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A new study finds that lifestyle interventions can reduce the likelihood of developing an obesity-related cancer by 16%.
Many people with fatty liver disease have obesity, diabetes and other metabolic conditions.
If you are overweight or obese, losing as little as 7% of your body weight may reduce cancer risk.
Close attention to the combination could lead to catching the cancer before it has metastasized.
A study in obese mice suggests weight loss could slow cancer growth.
An analysis of nearly 200,000 women followed for a decade found that those who lost as few as five pounds had a lower risk.
The 2019 Liver Meeting in Boston provided an array of important findings about the treatment and prevention of chronic liver diseases.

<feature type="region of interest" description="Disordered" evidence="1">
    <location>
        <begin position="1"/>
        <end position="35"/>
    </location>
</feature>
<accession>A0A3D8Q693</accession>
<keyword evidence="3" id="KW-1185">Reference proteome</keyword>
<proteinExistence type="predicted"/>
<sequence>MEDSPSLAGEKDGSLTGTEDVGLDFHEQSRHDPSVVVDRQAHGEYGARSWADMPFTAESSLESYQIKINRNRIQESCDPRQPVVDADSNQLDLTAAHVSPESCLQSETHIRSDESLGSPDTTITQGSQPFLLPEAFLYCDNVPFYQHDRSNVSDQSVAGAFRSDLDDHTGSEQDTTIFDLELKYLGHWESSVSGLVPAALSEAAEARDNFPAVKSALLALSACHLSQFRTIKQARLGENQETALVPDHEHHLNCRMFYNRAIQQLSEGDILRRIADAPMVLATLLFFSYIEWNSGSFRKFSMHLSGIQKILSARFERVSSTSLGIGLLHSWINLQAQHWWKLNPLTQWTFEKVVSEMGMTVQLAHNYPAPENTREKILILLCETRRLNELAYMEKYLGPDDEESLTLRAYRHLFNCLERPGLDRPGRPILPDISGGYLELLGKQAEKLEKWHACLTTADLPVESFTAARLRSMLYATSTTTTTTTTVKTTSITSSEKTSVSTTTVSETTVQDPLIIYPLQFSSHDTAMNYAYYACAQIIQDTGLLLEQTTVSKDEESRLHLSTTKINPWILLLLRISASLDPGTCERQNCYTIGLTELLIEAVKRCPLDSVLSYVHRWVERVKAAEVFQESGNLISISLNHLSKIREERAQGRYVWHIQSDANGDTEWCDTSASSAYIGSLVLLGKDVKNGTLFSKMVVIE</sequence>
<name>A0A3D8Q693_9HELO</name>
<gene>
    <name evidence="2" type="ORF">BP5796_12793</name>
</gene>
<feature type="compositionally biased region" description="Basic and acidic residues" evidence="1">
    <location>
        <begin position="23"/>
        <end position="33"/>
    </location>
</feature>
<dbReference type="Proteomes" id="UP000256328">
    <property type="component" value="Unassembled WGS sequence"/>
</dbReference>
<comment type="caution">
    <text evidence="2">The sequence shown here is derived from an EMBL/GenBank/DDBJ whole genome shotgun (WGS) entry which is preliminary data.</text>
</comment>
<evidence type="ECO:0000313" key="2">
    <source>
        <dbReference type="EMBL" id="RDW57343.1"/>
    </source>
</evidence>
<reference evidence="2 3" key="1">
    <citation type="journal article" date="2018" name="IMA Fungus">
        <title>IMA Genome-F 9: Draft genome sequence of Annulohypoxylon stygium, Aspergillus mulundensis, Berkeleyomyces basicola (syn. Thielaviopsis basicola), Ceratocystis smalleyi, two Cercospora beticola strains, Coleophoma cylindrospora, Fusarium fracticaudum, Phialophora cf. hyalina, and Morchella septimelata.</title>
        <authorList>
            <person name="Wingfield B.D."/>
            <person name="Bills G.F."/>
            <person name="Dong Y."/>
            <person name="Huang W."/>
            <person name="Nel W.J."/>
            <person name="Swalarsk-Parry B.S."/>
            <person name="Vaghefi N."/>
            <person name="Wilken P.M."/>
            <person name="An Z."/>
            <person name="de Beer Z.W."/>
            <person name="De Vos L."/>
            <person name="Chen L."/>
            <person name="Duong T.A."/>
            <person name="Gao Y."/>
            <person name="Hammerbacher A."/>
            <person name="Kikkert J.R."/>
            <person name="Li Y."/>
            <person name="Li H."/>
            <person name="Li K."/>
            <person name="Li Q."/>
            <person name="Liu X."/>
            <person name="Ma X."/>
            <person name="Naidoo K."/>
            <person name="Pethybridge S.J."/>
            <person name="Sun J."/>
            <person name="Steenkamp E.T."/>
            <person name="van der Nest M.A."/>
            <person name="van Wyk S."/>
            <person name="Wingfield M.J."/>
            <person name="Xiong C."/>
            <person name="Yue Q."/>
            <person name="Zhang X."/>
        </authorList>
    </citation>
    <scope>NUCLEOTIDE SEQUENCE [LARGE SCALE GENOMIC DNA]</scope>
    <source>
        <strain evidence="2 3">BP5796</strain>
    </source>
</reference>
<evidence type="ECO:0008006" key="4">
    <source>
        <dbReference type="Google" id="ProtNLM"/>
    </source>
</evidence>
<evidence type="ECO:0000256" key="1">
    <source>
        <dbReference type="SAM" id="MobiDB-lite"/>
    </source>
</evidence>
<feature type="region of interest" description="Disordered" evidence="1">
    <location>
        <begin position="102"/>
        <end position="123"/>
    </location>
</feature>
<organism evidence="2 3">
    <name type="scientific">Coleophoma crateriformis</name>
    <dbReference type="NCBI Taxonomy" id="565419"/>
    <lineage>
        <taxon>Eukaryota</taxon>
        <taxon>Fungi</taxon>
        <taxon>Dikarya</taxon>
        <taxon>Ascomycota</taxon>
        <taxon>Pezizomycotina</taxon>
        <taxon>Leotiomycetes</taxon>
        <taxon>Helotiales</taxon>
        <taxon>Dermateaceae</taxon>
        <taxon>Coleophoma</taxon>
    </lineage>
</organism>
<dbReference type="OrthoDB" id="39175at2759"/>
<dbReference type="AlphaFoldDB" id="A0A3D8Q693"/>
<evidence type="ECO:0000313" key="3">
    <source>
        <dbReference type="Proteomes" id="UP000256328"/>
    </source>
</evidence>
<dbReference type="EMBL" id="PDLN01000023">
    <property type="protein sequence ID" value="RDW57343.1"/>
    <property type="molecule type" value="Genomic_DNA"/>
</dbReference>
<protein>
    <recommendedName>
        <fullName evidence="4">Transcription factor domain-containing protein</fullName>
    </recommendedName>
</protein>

Smoking cessation, moderate drinking, a healthy diet, exercise and weight loss could dramatically reduce the growing burden of liver cancer.
Two studies suggest that bariatric surgery may prevent obesity-related cancers, including breast cancer.
Lack of time, training and fear of causing distress are to blame, according to a new study.
The advice you receive after undergoing surgery for breast cancer may be based on outdated medical information.
A set of mouse studies shows that this dietary intervention could be groundbreaking for breast cancer research.
I learned vital lessons in nutrition, activity, and the delicate balance of being in menopause and having to keep belly fat low.
Good nutrition provides energy, helps the body heal and supports the immune system.
SABCS17 study shows that losing 5 percent of body weight reduced cancer risk by 12 percent.
For 29 years I have eaten so healthily — home-grown veg, the right balance of protein, carbs and greens. And look where it got me!
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